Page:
A New Approach to Mitigating Meme Stock Risk
Stock markets are interesting on a normal day, but now we have the excitement of seeing professional investors go head-to-head with retail traders who have learned how to profit from the stock market through social media. We’re fast approaching the one-year milestone where “meme stocks” captured the world’s attention.
Meme stocks refer to a select a few stocks that are gaining popularity on the internet and leading to exorbitant prices and unusually high trading volume, GameStop and several other stocks saw a massive increase in share price in January 2021 as retail investors poured money into buying the same stocks. Some retail brokers have responded by temporarily banning certain activities in these stocks and options. The media suggested that the activity was directly related to short-selling interest and that the price suppression was an act of rebellion aimed at thwarting professional short-selling investors who may have sold the stock short.
The real reason for the sudden rise in the stock price is under debate. The Securities and Exchange Commission (SEC) released a long-awaited report report reviewing January 2021 business activity in GameStop, which many hoped would provide clarity. However, to many people’s surprise, the SEC found no wrongdoing by the companies. Instead, he found that the rise in share prices was due to a number of factors, including individual investors sharing information on social media platforms. This is despite the fact that this well-established, but fairly average, consumer electronics retailer has been subject to a stock price move in about 10 days that went from $20 per share to a high of $500 with no underlying fundamentals to drive that change.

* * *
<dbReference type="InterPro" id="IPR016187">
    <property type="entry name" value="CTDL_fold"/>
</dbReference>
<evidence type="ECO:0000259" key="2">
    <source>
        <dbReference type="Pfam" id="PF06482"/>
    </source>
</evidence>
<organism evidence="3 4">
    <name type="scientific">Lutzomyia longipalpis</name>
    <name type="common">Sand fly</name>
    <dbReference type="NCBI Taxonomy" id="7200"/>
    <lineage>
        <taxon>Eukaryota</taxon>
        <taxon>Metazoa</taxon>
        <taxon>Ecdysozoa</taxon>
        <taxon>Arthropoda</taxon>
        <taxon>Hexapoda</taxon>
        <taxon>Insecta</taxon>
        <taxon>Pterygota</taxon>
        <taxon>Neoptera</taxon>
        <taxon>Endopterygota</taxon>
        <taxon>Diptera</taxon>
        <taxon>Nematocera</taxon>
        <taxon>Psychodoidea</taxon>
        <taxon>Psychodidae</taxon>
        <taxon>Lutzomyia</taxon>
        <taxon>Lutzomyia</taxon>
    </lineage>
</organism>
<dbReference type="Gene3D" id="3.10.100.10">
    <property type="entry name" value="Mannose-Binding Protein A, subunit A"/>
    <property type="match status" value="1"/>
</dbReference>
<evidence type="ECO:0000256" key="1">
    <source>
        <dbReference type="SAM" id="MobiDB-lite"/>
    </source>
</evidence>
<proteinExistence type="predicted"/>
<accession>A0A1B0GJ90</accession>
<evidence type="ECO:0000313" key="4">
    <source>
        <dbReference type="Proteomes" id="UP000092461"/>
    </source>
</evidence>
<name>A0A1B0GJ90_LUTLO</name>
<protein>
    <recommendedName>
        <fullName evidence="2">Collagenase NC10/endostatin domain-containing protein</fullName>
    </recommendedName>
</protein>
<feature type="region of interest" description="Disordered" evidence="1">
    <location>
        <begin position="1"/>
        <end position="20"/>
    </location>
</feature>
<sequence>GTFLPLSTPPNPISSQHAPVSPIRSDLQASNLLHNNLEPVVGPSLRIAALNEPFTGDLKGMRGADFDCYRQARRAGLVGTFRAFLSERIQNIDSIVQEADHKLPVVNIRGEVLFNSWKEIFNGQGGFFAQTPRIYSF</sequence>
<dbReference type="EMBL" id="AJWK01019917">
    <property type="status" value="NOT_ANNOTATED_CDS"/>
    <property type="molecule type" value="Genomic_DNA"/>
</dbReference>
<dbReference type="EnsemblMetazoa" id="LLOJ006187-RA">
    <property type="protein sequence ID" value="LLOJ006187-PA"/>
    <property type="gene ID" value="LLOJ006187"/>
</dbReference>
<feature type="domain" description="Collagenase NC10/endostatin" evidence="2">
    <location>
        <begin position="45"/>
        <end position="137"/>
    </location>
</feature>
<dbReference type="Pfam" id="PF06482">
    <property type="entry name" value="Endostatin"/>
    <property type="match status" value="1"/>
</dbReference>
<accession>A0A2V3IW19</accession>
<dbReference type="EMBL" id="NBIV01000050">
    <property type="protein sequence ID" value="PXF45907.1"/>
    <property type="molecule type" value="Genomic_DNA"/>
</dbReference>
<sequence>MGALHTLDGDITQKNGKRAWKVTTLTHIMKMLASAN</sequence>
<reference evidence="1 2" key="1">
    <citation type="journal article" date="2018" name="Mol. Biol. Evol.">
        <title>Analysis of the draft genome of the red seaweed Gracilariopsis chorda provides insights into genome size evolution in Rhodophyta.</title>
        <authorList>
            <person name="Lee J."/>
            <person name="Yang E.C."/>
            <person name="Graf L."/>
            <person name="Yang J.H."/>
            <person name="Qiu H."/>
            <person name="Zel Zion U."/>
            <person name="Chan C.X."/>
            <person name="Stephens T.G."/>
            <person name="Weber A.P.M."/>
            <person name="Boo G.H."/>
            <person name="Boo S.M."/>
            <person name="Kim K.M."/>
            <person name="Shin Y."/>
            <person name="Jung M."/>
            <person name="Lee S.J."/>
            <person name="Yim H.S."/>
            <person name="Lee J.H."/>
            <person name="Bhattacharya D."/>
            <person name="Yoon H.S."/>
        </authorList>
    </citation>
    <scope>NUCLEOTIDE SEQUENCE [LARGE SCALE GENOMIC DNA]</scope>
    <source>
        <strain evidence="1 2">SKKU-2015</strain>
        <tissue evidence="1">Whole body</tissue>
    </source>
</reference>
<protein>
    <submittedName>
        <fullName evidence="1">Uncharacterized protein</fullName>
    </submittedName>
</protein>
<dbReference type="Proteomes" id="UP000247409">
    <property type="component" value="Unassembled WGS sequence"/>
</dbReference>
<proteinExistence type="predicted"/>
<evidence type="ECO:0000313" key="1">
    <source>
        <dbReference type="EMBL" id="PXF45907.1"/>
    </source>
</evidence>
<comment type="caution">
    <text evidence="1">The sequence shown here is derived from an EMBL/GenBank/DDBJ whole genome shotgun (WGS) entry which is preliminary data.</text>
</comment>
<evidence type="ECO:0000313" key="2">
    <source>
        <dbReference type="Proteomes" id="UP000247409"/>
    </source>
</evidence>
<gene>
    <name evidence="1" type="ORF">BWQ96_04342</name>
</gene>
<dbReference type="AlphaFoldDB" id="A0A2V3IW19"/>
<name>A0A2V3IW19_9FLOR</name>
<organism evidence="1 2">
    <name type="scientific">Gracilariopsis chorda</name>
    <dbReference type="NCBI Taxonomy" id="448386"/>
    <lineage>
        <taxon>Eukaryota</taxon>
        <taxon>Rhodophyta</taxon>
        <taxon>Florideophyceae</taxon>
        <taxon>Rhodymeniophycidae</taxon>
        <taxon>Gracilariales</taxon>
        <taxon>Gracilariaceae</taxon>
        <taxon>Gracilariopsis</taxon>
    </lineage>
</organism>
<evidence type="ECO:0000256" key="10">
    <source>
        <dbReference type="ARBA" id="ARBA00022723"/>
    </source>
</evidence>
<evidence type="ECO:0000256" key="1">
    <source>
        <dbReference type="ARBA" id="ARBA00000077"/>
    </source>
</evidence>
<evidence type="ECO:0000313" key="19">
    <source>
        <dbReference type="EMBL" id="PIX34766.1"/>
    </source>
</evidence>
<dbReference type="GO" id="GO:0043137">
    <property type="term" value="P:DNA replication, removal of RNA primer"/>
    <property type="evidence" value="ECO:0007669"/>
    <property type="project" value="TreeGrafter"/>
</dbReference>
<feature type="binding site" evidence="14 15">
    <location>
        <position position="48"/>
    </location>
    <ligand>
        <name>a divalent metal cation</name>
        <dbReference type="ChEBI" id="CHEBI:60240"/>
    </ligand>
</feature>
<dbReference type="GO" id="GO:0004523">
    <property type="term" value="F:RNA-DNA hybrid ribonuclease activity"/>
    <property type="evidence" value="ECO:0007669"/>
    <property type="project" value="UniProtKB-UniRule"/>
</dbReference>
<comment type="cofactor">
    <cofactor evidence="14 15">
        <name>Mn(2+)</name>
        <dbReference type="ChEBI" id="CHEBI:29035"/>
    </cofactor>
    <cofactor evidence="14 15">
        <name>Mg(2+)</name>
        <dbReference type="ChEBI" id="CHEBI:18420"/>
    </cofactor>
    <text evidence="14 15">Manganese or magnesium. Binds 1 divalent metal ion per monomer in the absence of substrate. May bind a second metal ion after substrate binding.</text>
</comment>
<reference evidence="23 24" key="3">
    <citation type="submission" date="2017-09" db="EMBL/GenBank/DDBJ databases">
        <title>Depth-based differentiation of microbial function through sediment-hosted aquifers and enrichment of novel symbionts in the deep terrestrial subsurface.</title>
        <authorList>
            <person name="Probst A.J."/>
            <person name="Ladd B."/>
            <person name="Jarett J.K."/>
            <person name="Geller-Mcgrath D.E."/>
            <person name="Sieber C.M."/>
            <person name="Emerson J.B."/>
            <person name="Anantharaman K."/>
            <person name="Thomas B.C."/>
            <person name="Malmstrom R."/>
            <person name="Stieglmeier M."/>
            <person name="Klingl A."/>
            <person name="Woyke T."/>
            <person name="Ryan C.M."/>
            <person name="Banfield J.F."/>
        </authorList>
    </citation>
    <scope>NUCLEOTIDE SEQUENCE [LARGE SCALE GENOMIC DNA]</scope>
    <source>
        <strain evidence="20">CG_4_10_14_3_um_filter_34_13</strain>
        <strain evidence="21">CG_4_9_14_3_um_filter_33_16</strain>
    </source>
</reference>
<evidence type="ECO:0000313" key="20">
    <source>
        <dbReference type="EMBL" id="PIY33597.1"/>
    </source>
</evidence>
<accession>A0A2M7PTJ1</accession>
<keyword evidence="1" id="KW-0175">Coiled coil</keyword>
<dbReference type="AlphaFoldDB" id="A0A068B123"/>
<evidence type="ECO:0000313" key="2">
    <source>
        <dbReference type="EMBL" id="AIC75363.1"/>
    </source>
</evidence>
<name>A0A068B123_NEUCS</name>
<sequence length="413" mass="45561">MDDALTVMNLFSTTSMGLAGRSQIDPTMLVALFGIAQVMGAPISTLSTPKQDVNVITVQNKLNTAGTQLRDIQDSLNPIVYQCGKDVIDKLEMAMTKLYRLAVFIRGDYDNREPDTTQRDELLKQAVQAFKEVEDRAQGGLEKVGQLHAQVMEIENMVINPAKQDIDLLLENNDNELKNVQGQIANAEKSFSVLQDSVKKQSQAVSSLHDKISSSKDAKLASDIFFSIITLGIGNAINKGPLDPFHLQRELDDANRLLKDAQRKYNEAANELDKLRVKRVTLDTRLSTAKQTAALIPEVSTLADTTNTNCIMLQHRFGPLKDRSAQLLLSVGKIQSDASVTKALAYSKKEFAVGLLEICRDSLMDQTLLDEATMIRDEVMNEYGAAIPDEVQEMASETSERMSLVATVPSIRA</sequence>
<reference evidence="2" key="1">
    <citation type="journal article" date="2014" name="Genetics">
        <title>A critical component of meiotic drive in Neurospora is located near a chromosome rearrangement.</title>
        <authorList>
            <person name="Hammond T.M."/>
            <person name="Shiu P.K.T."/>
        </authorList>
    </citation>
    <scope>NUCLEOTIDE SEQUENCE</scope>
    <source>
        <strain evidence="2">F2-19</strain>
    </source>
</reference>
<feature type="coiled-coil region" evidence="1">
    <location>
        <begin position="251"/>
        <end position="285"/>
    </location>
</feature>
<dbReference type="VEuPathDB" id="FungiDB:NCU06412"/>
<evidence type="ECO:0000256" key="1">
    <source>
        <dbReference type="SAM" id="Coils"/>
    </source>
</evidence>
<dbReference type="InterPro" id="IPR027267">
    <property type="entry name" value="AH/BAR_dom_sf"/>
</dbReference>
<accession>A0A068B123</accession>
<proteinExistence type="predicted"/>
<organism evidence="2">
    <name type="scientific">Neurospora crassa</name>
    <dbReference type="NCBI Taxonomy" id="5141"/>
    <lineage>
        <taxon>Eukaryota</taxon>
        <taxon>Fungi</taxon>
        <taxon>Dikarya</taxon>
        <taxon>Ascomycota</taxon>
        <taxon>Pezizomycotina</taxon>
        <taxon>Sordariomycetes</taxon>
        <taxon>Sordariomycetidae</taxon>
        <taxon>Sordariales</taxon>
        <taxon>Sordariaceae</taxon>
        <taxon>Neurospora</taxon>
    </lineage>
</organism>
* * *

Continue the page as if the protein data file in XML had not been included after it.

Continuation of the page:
Does this give the impression that the SEC has remained true to its three-pronged mission to protect investors, maintain fair, orderly, and efficient markets, and facilitate capital formation?
Since this new way of trading is not going away anytime soon, it is important that we find ways to help mitigate risk in the future. In this article, I suggest that a three-pronged approach could help compliance teams begin monitoring new risks caused by market manipulation in social trading.
The gamification of investing
Robinhood was a pioneer of “free trade”, allowing users to trade stocks without commissions and without minimum account. This, coupled with Robinhood’s fun and easy-to-use interface, has helped spark interest from a new class of traders, raising concerns about the ‘gamification’ of investing. Some argue that Robinhood and other platforms have turned investing into an online social activity, making it too easy and too much fun to bet money on more complicated stocks and investments.